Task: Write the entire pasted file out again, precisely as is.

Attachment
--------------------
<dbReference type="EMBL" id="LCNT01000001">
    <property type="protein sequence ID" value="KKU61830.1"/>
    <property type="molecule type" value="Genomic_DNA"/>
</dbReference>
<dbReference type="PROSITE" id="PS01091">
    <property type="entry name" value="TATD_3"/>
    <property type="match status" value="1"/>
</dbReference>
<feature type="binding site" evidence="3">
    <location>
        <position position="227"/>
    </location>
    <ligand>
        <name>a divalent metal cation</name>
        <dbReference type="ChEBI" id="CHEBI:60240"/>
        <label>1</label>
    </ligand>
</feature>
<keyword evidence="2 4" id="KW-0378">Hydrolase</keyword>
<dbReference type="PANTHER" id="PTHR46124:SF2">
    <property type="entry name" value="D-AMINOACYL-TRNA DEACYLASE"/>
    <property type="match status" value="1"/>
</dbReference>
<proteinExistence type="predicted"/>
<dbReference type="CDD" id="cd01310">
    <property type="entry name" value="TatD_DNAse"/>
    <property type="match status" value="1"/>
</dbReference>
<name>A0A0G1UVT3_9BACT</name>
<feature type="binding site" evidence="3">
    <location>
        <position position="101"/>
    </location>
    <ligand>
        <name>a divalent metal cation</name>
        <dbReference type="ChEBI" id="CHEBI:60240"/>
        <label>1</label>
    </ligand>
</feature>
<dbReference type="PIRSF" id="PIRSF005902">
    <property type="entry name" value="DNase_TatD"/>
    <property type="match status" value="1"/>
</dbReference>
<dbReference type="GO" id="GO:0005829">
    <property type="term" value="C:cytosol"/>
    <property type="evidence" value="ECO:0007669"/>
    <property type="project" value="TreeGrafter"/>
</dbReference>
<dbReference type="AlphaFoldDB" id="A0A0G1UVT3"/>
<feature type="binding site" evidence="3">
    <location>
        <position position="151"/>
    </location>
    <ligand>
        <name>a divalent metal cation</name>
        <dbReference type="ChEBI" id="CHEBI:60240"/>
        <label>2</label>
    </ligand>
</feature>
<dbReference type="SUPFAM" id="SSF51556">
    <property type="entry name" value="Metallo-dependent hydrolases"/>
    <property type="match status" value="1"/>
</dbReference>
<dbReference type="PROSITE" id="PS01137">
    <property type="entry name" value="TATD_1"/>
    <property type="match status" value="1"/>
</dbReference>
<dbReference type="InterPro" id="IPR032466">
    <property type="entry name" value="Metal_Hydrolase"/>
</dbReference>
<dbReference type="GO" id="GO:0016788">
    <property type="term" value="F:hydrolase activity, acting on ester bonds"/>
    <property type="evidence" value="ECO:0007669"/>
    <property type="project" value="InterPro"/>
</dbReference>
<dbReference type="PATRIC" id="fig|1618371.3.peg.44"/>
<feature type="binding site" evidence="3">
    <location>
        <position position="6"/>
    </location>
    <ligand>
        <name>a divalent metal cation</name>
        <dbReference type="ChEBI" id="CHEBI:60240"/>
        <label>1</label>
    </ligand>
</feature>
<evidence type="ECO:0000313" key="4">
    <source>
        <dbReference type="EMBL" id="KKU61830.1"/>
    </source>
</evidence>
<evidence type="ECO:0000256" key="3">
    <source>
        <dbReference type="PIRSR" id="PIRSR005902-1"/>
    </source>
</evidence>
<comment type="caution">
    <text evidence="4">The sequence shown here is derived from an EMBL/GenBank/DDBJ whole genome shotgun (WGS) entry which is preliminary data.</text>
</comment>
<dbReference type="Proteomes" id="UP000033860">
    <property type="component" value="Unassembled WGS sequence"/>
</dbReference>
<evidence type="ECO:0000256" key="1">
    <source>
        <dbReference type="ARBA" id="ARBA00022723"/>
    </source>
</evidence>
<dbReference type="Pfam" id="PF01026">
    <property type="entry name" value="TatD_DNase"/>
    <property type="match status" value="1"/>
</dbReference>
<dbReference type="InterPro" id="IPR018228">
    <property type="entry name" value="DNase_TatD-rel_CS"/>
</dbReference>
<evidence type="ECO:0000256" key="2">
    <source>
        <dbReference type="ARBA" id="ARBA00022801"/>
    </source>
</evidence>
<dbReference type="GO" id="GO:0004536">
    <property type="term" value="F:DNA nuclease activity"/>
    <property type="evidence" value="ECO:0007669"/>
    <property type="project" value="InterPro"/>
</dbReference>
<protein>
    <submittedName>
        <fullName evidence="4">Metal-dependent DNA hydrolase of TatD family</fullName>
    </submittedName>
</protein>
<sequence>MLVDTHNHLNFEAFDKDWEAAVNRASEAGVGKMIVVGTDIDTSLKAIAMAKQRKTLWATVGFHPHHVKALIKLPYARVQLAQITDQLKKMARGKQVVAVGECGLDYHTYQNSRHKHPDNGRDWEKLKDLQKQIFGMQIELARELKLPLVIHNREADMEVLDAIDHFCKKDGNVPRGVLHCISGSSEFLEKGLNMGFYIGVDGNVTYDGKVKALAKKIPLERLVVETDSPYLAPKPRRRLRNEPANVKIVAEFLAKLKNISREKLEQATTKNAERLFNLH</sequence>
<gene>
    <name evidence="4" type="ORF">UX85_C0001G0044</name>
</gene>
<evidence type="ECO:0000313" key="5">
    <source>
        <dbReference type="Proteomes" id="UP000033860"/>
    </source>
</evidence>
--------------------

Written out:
<dbReference type="EMBL" id="LCNT01000001">
    <property type="protein sequence ID" value="KKU61830.1"/>
    <property type="molecule type" value="Genomic_DNA"/>
</dbReference>
<dbReference type="PROSITE" id="PS01091">
    <property type="entry name" value="TATD_3"/>
    <property type="match status" value="1"/>
</dbReference>
<feature type="binding site" evidence="3">
    <location>
        <position position="227"/>
    </location>
    <ligand>
        <name>a divalent metal cation</name>
        <dbReference type="ChEBI" id="CHEBI:60240"/>
        <label>1</label>
    </ligand>
</feature>
<keyword evidence="2 4" id="KW-0378">Hydrolase</keyword>
<dbReference type="PANTHER" id="PTHR46124:SF2">
    <property type="entry name" value="D-AMINOACYL-TRNA DEACYLASE"/>
    <property type="match status" value="1"/>
</dbReference>
<proteinExistence type="predicted"/>
<dbReference type="CDD" id="cd01310">
    <property type="entry name" value="TatD_DNAse"/>
    <property type="match status" value="1"/>
</dbReference>
<name>A0A0G1UVT3_9BACT</name>
<feature type="binding site" evidence="3">
    <location>
        <position position="101"/>
    </location>
    <ligand>
        <name>a divalent metal cation</name>
        <dbReference type="ChEBI" id="CHEBI:60240"/>
        <label>1</label>
    </ligand>
</feature>
<dbReference type="PIRSF" id="PIRSF005902">
    <property type="entry name" value="DNase_TatD"/>
    <property type="match status" value="1"/>
</dbReference>
<dbReference type="GO" id="GO:0005829">
    <property type="term" value="C:cytosol"/>
    <property type="evidence" value="ECO:0007669"/>
    <property type="project" value="TreeGrafter"/>
</dbReference>
<dbReference type="AlphaFoldDB" id="A0A0G1UVT3"/>
<feature type="binding site" evidence="3">
    <location>
        <position position="151"/>
    </location>
    <ligand>
        <name>a divalent metal cation</name>
        <dbReference type="ChEBI" id="CHEBI:60240"/>
        <label>2</label>
    </ligand>
</feature>
<dbReference type="SUPFAM" id="SSF51556">
    <property type="entry name" value="Metallo-dependent hydrolases"/>
    <property type="match status" value="1"/>
</dbReference>
<dbReference type="PROSITE" id="PS01137">
    <property type="entry name" value="TATD_1"/>
    <property type="match status" value="1"/>
</dbReference>
<dbReference type="InterPro" id="IPR032466">
    <property type="entry name" value="Metal_Hydrolase"/>
</dbReference>
<dbReference type="GO" id="GO:0016788">
    <property type="term" value="F:hydrolase activity, acting on ester bonds"/>
    <property type="evidence" value="ECO:0007669"/>
    <property type="project" value="InterPro"/>
</dbReference>
<dbReference type="PATRIC" id="fig|1618371.3.peg.44"/>
<feature type="binding site" evidence="3">
    <location>
        <position position="6"/>
    </location>
    <ligand>
        <name>a divalent metal cation</name>
        <dbReference type="ChEBI" id="CHEBI:60240"/>
        <label>1</label>
    </ligand>
</feature>
<evidence type="ECO:0000313" key="4">
    <source>
        <dbReference type="EMBL" id="KKU61830.1"/>
    </source>
</evidence>
<evidence type="ECO:0000256" key="3">
    <source>
        <dbReference type="PIRSR" id="PIRSR005902-1"/>
    </source>
</evidence>
<comment type="caution">
    <text evidence="4">The sequence shown here is derived from an EMBL/GenBank/DDBJ whole genome shotgun (WGS) entry which is preliminary data.</text>
</comment>
<dbReference type="Proteomes" id="UP000033860">
    <property type="component" value="Unassembled WGS sequence"/>
</dbReference>
<evidence type="ECO:0000256" key="1">
    <source>
        <dbReference type="ARBA" id="ARBA00022723"/>
    </source>
</evidence>
<dbReference type="Pfam" id="PF01026">
    <property type="entry name" value="TatD_DNase"/>
    <property type="match status" value="1"/>
</dbReference>
<dbReference type="InterPro" id="IPR018228">
    <property type="entry name" value="DNase_TatD-rel_CS"/>
</dbReference>
<evidence type="ECO:0000256" key="2">
    <source>
        <dbReference type="ARBA" id="ARBA00022801"/>
    </source>
</evidence>
<dbReference type="GO" id="GO:0004536">
    <property type="term" value="F:DNA nuclease activity"/>
    <property type="evidence" value="ECO:0007669"/>
    <property type="project" value="InterPro"/>
</dbReference>
<protein>
    <submittedName>
        <fullName evidence="4">Metal-dependent DNA hydrolase of TatD family</fullName>
    </submittedName>
</protein>
<sequence>MLVDTHNHLNFEAFDKDWEAAVNRASEAGVGKMIVVGTDIDTSLKAIAMAKQRKTLWATVGFHPHHVKALIKLPYARVQLAQITDQLKKMARGKQVVAVGECGLDYHTYQNSRHKHPDNGRDWEKLKDLQKQIFGMQIELARELKLPLVIHNREADMEVLDAIDHFCKKDGNVPRGVLHCISGSSEFLEKGLNMGFYIGVDGNVTYDGKVKALAKKIPLERLVVETDSPYLAPKPRRRLRNEPANVKIVAEFLAKLKNISREKLEQATTKNAERLFNLH</sequence>
<gene>
    <name evidence="4" type="ORF">UX85_C0001G0044</name>
</gene>
<evidence type="ECO:0000313" key="5">
    <source>
        <dbReference type="Proteomes" id="UP000033860"/>
    </source>
</evidence>